100%

Scanned image of the page. Keyboard directions: use + to zoom in, - to zoom out, arrow keys to pan inside the viewer.

Page Options

Download this Issue

Share

Something wrong?

Something wrong with this page? Report problem.

Rights / Permissions

This collection, digitized in collaboration with the Michigan Daily and the Board for Student Publications, contains materials that are protected by copyright law. Access to these materials is provided for non-profit educational and research purposes. If you use an item from this collection, it is your responsibility to consider the work's copyright status and obtain any required permission.

April 25, 1945 - Image 2

Resource type:
Text
Publication:
The Michigan Daily, 1945-04-25

Disclaimer: Computer generated plain text may have errors. Read more about this.

THE MICHIGAN DAILY

WET)NESDAY, ~i

- :m.::: DistinguishedArtists To
Appear in May Festival

By The Associated Press
DETROIT, April 24-The Packard Motor Car Co. plant and three
factories of the Kelsey-Hayes Wheel Co. were closed by strikes today, making
20,000 workers idle and curtailing war production.
13 Workers Dismissed
A renewal of last week's dispute over the dismissal of 13 workers man-
vzement accused of ejecting a foreman from 6ne of the plants, caused
some 5,500 Kelsey-Hayes employes to *
walk out of the McGraw Avenue and
Military Avenue Plants here and theo
company's Plymouth, Mich. gun
plant.
Some 15,000 day and night. shift iwcunre irofiis
workers were made idle at the Pack-
ard plant after a strike of 110 in- To Navy Rehef
spectors caused the company to send
home other employes. The strike N
centered around a dispute over the NEW YORK, April 24-(P)-Al
number of engines to be inspected on proceeds received by the Associated
each shift in the aircraft final assem- Press from use of the photograph of
bly department. Marines raising the American flag
War Labor Board Ends Strike cn Mount Suribachi of Iwo Jima
Last week's strike at Kelsey-Hayes have been presented to the Navy re-
followed the discharge of six workers lief society.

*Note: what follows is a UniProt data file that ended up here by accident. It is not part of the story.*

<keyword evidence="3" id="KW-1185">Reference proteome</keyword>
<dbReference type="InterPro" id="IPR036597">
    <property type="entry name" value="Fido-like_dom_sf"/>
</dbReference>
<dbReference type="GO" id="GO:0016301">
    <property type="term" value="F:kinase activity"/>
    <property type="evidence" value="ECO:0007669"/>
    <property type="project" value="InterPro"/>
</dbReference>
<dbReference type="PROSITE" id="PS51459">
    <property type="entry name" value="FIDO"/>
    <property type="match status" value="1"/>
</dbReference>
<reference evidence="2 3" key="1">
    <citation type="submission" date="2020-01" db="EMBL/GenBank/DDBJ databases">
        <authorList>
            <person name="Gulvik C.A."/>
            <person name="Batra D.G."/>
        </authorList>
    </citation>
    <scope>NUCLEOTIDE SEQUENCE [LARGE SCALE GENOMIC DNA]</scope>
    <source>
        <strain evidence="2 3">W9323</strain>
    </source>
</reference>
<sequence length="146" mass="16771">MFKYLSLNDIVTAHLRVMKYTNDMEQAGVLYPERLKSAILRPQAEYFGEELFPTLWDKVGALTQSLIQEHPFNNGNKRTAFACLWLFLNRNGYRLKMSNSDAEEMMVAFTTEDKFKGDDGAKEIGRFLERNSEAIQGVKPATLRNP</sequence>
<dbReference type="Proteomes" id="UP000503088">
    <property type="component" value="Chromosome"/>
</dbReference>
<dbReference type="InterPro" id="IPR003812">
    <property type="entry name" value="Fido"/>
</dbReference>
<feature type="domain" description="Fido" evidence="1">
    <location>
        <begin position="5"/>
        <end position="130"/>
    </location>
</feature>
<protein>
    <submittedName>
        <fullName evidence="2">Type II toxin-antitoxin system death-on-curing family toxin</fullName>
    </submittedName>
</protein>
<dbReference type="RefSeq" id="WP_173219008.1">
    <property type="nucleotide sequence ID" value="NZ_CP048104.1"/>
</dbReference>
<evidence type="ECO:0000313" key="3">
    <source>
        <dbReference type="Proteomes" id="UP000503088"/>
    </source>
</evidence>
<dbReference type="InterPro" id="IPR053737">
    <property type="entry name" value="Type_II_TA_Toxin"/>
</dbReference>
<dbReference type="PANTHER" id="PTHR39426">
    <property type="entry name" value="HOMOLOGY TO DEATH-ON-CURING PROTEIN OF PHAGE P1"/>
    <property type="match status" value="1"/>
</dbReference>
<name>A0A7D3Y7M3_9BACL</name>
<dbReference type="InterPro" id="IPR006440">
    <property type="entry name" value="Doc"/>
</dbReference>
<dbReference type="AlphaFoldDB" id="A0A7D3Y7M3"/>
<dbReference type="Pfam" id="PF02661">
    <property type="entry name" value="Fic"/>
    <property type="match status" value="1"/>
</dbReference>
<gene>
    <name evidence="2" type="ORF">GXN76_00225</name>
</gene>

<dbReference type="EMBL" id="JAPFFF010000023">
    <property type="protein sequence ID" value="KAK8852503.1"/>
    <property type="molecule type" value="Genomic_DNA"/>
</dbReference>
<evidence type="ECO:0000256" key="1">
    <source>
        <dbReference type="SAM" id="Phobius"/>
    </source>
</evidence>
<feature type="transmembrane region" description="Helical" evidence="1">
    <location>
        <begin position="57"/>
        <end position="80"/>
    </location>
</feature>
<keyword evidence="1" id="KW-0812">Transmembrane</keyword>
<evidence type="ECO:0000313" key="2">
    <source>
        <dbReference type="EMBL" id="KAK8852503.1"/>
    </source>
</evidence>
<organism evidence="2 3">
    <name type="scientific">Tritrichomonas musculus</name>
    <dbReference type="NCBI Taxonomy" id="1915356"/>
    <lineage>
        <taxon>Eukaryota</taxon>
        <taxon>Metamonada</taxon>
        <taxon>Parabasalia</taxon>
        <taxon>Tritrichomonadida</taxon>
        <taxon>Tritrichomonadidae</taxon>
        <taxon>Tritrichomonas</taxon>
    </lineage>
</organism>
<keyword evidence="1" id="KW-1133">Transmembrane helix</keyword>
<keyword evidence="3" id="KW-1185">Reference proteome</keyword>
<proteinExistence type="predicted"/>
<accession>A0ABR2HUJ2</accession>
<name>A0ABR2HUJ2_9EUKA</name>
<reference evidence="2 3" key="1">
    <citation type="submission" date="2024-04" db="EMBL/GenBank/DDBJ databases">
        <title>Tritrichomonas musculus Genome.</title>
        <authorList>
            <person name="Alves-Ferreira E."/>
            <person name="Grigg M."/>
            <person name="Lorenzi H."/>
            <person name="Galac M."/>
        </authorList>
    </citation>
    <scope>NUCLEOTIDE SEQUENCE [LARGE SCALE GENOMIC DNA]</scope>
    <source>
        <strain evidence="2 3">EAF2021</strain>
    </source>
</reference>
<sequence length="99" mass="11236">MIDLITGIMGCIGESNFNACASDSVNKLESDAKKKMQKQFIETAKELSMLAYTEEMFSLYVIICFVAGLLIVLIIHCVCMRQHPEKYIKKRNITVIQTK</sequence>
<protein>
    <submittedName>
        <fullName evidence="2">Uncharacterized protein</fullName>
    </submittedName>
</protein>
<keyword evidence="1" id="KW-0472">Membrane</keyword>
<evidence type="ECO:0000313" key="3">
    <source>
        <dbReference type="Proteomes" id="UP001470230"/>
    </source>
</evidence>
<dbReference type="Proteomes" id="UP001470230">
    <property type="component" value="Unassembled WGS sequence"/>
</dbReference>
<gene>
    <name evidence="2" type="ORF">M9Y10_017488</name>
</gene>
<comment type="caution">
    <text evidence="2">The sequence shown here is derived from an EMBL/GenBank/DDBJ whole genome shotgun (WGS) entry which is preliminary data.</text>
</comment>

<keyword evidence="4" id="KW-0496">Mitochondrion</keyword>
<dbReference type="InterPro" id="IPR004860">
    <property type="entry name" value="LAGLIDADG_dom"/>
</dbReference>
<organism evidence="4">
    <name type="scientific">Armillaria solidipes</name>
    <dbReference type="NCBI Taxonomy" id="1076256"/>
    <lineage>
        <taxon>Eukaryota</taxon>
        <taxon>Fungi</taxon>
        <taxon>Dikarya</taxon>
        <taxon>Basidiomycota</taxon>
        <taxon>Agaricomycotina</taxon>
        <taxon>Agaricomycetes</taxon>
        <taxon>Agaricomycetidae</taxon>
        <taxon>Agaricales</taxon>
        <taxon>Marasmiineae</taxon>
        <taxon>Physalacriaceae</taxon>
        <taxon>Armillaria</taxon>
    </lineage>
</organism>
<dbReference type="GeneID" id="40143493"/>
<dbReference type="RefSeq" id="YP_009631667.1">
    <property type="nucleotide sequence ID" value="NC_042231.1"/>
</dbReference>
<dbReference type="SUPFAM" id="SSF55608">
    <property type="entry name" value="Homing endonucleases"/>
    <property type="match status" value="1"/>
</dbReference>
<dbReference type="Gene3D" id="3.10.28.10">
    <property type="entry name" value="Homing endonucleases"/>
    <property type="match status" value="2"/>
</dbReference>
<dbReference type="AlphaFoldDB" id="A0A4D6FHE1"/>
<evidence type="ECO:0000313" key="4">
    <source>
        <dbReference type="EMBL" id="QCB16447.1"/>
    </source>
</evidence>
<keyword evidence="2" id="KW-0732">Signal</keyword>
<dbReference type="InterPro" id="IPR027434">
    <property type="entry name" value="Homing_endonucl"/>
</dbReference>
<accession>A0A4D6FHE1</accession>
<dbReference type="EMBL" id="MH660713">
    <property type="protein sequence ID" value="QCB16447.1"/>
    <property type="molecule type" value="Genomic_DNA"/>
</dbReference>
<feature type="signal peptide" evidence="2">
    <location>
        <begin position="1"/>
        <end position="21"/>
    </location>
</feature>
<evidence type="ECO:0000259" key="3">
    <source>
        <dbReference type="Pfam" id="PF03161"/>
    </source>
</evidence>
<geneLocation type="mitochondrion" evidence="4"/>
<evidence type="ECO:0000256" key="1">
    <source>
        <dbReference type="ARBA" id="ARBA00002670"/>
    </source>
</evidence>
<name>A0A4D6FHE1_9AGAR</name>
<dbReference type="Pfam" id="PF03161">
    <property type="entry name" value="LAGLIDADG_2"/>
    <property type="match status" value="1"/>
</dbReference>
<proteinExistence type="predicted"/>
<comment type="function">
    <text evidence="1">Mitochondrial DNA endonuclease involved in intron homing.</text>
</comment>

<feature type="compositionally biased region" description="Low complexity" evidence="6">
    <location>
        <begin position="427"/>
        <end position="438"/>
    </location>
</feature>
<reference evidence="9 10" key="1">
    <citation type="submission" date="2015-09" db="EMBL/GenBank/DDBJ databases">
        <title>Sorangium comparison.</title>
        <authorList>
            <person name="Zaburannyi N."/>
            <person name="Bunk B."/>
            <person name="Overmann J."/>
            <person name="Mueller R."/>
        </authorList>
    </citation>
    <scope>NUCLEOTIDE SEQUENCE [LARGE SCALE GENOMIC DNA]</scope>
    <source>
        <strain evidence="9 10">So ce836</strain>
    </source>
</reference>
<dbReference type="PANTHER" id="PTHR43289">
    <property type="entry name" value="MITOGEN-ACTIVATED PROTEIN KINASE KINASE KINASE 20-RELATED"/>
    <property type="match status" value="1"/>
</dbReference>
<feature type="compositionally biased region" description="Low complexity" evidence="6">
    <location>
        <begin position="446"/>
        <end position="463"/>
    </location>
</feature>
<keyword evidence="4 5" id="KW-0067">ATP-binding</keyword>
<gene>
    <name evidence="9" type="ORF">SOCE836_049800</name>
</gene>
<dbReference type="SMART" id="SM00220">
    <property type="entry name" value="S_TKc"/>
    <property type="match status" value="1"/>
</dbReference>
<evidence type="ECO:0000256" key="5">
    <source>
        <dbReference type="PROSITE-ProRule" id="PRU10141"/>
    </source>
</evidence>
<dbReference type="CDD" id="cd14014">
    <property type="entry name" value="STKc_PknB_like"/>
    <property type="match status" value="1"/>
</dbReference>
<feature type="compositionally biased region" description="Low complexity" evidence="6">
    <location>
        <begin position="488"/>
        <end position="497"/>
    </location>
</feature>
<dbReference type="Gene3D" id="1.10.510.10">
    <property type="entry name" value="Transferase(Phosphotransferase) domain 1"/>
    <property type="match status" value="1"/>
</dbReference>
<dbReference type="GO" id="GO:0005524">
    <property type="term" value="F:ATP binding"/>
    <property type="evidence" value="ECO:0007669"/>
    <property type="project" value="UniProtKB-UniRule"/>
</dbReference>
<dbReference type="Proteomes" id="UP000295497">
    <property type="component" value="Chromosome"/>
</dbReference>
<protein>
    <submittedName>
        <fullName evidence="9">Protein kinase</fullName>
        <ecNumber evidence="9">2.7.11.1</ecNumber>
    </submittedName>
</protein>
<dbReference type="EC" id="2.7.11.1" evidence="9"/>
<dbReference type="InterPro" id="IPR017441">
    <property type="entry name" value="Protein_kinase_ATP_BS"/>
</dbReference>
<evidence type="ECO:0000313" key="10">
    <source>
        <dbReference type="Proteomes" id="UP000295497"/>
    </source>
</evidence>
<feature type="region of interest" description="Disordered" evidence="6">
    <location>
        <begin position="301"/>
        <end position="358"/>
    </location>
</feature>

accused by management of forcing a Kent Cooper, executive director of
foreman from one of the company's the Associated Press, made this
plants. The regional War Labor known yesterday after Rep. Cole (R.-
Board ended the strike by ordering N. Y.) introduced a bill which would
reinstatement of the men, charging give the Navy department exclusive
their dismissals had not been in con- ownership of the photograph which
formity with the union-company con- was taken by Joseph Rosenthal, Asso-
tract. The men were reinstated and ciated Press photographer.
discharged yesterday, along with sev- "This photograpn has been accept-
en others the company accused of ed by the public as representative of
ousting the same foreman last Fri- all the forces at work in this war,"
day. Cole told a reporter in Washington.
Lester R. Downie, vice-president -- -
and treasurer of the company, said"
the company complied with the con- Oa rIssu d
tract terms by notifying union of-
ficials that the men were to be dis-F
missed.
Southwell Makes-Charges
Harry Southwell, vice-president 'of ar Criminals Will

The Philadelphia Orchestra, con-
ducted by Eugene Ormandy, eight
Metropolitan artists, two distinguish-
ed pianists, a violinist and dramatist
will highlight the fifty-second annual
May Festival to be presented by the
University Musical Society in six con-
certs, starting Thursday, May 3, and
continuing through Sunday, May 6.
Choral Union To Participate
The Choral Union, composed of ap-
proximately 310 students and towns-
people under the direction of Prof.
Hardin Van Deursen, will be heard
in Schuman's "A Free Song," "The
Blessed Damozel" and the Bruckner
"Te Deum Leudamus," while the
Festival Youth Chorus, conducted by
Sigler Seeks
T"o Convict SIX
Defense Rests Case
In Graft Conspiracy

Marguerite Hood will sing the Canta-
ta from "Fun of the Fair."
Newcomers to Ann Arbor, Eleanor
Steber, Hertha Glaz, Rosalind Na-
dell, Nicola Moscona, all of the Metro-
politan Opera Company; Zino Fran-
cescatti, noted French violinist; Os-
car Levant, popular pianist and com-
poser, will be heard in the Friday,
Saturday and Sunday concerts.
Appearing at all *concerts for the
tenth consecutive season, the Phila-
c'elphia Orchestra, in addition to such
old festival favorites as Rudolph Ser-
kin, pianist, Bidu Sayao, Brazilian
soprano, and Ezio Pinza, Met. basso,
will be welcomed by Ann Arbor audi-
ences.
Pinza To Open Series
Pinza will perform several of his
favorite basso arias, "Madamina"